Primary Examiner-Al Lawrence Smith Assistant ExaminerK. J. Ramsey Attorney, Agent, or Firm-Hill, Gross, Simpson, Van Santen, Steadman, Chiara & Simpson [5 7] ABSTRACT A fixture for positioning semiconductor discs in a diffusion furnace for diffusing doping material therein including a trough-shaped holder having sidewalls composed of a semiconductor material, the sidewalls having opposed grooves therein proportioned to receive individual semiconductor discs therein, the sidewalls being positioned to engage the peripheries of said discs along limited areas of contact which lie approximately at the horizontal plane including the center of gravity of the discs.

7 Claims, 5 Drawing Figures FIXTURE FOR POSITIONING SEMICONDUCTOR DISCS IN A DIFFUSION FURNACE BACKGROUND OF THE INVENTION 1. Field of the Invention This invention is in the field of devices for positioning semiconductor discs in a diffusion furnace wherein the discs are supported in grooved walls with a minimum amount of contact with the walls, and wherein the discs are supported at their peripheries near their center of gravity so as to minimize the possibility of deformation at the high diffusion temperatures.

2. Description of the Prior Art The diffusion of impurities into a semiconductor disc involves high temperatures. In the case of semiconductor discs made of silicon, the temperatures may range approximately from 1,050 to 1,250C. In this temperature range, the semiconductor discs can be plastically deformed relatively easily. Plastic deformation may lead to disturbances in the crystal lattice which have adverse effects on the electrical characteristics of the semiconductor.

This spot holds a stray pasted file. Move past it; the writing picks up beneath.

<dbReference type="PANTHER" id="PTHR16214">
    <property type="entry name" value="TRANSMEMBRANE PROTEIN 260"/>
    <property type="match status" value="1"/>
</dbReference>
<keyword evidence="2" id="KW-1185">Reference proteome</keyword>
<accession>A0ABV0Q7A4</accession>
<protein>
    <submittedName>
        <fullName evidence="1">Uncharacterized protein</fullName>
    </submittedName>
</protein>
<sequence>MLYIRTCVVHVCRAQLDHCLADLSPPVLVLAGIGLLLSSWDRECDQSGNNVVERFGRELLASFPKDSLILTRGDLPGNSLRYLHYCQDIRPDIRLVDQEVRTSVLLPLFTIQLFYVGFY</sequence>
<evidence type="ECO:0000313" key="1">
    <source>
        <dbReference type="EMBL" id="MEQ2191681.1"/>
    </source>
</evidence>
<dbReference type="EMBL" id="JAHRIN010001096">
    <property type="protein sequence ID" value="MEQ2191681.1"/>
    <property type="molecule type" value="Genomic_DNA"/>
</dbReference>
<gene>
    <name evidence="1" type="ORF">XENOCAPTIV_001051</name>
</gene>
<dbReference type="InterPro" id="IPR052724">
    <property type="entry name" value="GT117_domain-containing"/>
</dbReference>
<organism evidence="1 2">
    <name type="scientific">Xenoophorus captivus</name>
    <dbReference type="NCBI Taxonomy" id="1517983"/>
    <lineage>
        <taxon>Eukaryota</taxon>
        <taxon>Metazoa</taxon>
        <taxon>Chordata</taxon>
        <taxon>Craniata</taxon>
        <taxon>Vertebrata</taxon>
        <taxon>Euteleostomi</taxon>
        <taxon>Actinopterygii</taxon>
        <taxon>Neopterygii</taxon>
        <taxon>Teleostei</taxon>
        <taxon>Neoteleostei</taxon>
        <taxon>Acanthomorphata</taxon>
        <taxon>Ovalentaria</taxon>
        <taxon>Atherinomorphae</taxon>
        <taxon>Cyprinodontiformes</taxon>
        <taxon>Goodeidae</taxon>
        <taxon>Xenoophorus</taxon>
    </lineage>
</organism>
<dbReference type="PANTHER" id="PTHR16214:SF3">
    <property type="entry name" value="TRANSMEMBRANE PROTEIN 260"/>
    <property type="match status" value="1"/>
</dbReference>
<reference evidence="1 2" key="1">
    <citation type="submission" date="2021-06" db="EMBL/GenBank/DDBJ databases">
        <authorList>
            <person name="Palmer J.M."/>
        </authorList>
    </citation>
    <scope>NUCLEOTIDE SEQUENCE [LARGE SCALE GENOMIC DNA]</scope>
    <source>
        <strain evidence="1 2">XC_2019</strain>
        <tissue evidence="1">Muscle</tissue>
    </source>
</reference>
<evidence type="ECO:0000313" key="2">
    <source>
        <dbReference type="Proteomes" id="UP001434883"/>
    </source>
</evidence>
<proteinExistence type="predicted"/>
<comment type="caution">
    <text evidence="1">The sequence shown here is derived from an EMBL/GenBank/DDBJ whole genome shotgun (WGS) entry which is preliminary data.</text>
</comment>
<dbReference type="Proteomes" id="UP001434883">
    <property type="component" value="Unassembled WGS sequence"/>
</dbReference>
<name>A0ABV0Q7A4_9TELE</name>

It has previously been proposed to position such discs during diffusion treatment into grooves provided in a plate. However, in such an arrangement the weight of the discs may exert a bending moment on the same, causing dislocations and disturbances in the crystal lattice.

SUMMARY OF THE INVENTION The present invention provides different types of fixtures which can be used to support semiconductor discs in a diffusion furnace to minimize the possibility of having bending moments exerted during the high temperature diffusion treatment. In general, the devices of the present invention include a trough-like structure with sidewalls being formed with opposed grooves which are proportioned to receive individual discs. The grooves may be straight or curved, and are so arranged with respect to the disc that only very limited contact exists between the grooves and the disc, and such contact as exists occurs in the vicinity of the center of gravity of the disc so that the tendency to create bending moments is minimized.